Greetings and salutations on this lovely morning. Recently, it has come to our attention that, while in some cases we enjoy an excellent working relationship with overseas authors and agencies, in other cases, some balk at the idea of working with service providers who are not local. By local I refer, in most cases, to working in the same country, and in others I refer to authors who are put off by the idea of using an editor who does not live specifically in their state, or even their local community.
I’ve always thought the convenience of having a virtual assistant who is available online is far more attractive than someone who works from a traditional office setting. This makes it so much easier to fire off an email in the hectic bustle of our lives. It seems that some would rather have Jeeves fire up the Rolls to meander through rush hour traffic to get to an office across town to discuss a specific point about their manuscript. Does it really matter that your editor (or other service provider, for that matter) is not locally situated?
What if your local editor is third rate, but the editor in the next state (or one country over) is excellent and comes highly recommended? Are you still going to go on the assumption that local is best? Why search out virtual assistants and then expect them to be locally available? Does that not defeat the entire point? Why be a part of the global network at all if we are going to take such a narrow view of the convenience of internationally available companies? Naturally, it makes sense to use a service provider who speaks your language, so other than the language barrier, what criteria do you use to select a service provider?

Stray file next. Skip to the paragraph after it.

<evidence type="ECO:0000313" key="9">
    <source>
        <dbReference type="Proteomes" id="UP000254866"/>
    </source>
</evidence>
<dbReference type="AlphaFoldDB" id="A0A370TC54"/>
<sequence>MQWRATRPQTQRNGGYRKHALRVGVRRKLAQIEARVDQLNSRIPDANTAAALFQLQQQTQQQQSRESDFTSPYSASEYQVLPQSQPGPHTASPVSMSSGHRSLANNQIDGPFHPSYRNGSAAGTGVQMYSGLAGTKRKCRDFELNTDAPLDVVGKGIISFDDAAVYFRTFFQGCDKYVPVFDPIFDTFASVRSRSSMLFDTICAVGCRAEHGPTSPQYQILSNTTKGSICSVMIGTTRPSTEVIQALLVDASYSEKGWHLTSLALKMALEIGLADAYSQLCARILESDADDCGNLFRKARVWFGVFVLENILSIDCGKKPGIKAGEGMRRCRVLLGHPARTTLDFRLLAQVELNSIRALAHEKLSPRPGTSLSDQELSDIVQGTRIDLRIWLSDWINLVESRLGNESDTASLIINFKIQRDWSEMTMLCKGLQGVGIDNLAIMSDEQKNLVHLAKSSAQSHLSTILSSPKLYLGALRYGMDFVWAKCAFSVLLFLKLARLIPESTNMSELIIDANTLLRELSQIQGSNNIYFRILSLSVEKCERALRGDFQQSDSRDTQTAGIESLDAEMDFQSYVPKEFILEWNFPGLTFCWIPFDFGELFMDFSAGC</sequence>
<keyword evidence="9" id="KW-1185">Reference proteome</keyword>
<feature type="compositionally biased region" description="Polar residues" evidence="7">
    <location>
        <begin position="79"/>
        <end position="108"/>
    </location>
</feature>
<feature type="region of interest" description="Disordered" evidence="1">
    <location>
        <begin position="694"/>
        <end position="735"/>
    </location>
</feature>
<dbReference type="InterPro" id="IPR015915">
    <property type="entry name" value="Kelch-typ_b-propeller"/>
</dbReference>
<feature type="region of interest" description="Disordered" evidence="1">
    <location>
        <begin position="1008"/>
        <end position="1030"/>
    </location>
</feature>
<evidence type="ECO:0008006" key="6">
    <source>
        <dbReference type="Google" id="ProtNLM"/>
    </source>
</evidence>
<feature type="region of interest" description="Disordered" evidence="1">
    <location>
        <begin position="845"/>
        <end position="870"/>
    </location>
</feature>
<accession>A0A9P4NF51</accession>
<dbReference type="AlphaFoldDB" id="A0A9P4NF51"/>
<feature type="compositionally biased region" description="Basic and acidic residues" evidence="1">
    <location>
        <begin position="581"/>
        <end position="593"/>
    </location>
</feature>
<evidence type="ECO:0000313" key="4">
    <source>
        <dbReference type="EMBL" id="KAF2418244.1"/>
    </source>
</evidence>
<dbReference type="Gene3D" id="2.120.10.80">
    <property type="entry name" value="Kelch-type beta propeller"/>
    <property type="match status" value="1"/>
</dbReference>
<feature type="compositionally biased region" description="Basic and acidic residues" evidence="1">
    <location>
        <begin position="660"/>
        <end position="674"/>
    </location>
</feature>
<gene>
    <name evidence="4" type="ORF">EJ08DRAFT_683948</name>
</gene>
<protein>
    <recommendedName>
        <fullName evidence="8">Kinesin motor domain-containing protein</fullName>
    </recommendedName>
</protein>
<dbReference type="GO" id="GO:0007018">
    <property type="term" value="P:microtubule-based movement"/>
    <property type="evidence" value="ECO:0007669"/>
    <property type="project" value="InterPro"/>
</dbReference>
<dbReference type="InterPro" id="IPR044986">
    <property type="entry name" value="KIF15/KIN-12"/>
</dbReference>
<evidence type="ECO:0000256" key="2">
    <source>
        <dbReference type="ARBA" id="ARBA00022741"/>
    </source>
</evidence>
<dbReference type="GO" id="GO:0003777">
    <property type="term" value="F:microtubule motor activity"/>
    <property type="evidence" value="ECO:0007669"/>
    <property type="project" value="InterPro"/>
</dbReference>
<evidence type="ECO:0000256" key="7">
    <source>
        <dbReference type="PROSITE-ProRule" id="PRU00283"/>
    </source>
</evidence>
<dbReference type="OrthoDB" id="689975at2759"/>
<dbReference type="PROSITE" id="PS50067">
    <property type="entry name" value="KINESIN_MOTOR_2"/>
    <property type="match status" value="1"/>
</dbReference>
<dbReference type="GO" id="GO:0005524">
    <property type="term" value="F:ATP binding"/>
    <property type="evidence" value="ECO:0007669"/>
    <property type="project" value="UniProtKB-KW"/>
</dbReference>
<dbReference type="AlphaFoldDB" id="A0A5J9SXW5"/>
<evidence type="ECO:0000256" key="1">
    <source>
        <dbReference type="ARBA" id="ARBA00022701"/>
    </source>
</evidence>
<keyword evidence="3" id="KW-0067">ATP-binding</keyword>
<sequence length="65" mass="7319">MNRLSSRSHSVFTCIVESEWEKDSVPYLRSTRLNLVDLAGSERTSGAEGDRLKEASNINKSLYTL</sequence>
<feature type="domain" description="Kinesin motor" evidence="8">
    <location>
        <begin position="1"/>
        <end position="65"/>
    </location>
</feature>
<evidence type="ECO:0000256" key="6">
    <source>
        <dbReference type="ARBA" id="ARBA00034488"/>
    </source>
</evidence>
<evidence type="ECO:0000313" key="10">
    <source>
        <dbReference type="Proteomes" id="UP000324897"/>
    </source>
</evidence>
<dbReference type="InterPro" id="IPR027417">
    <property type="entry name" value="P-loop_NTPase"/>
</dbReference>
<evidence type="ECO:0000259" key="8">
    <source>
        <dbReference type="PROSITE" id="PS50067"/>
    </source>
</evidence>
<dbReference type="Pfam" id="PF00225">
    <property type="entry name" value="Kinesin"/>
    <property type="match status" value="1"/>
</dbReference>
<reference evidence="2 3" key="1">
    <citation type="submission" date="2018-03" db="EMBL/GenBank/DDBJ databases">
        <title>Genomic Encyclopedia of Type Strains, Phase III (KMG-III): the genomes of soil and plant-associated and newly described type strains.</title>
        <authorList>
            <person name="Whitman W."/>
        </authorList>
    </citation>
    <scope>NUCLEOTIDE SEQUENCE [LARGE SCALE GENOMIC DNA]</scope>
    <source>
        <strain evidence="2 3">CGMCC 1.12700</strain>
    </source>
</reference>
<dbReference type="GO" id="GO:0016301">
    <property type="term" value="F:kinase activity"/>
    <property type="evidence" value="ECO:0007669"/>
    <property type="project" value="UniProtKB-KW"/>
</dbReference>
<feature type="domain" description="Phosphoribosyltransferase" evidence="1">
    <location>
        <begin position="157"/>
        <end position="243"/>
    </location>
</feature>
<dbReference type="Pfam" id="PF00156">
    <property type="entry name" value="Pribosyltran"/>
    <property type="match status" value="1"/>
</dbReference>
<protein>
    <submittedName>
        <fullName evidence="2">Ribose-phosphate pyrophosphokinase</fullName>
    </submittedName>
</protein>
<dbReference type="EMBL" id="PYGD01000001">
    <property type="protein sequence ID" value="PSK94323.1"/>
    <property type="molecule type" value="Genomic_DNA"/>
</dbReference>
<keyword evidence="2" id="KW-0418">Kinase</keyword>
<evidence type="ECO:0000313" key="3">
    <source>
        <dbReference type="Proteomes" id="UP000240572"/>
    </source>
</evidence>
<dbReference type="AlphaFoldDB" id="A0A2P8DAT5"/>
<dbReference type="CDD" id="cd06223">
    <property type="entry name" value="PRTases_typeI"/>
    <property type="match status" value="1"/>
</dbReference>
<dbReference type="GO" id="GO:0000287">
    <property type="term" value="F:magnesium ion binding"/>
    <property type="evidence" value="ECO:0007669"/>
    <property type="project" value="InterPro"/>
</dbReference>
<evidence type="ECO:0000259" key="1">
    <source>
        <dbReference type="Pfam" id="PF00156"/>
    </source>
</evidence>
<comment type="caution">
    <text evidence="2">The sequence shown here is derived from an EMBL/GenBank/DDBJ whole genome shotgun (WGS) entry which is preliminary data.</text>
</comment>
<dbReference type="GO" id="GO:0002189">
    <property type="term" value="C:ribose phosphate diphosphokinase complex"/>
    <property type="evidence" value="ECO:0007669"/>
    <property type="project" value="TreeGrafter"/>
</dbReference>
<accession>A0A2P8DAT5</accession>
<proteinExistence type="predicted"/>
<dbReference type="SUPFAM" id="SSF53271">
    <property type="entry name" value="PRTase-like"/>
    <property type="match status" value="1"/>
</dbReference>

Have you ever passed over a service provider for the simple fact that they did not reside in your state or country? We have to wonder if the fact that you would have to convert payment into a different currency is an issue. When all is said and done, working with an overseas service provider is likely to save you a pretty penny due to the exchange rate, dependant on which country your service provider is located.
As an example, Fireblade Publishers charges in South African rands. This means that US clients, who would pay in hard-earned dollars, are going to have to convert their dollars into our local currency, and, with the current exchange rate of ten to one, they would be saving when compared to using a local service provider. Your one dollar is equivalent to ten of our rands – what a bargain for you!
We’d love to hear your thoughts on the matter, so please feel free to comment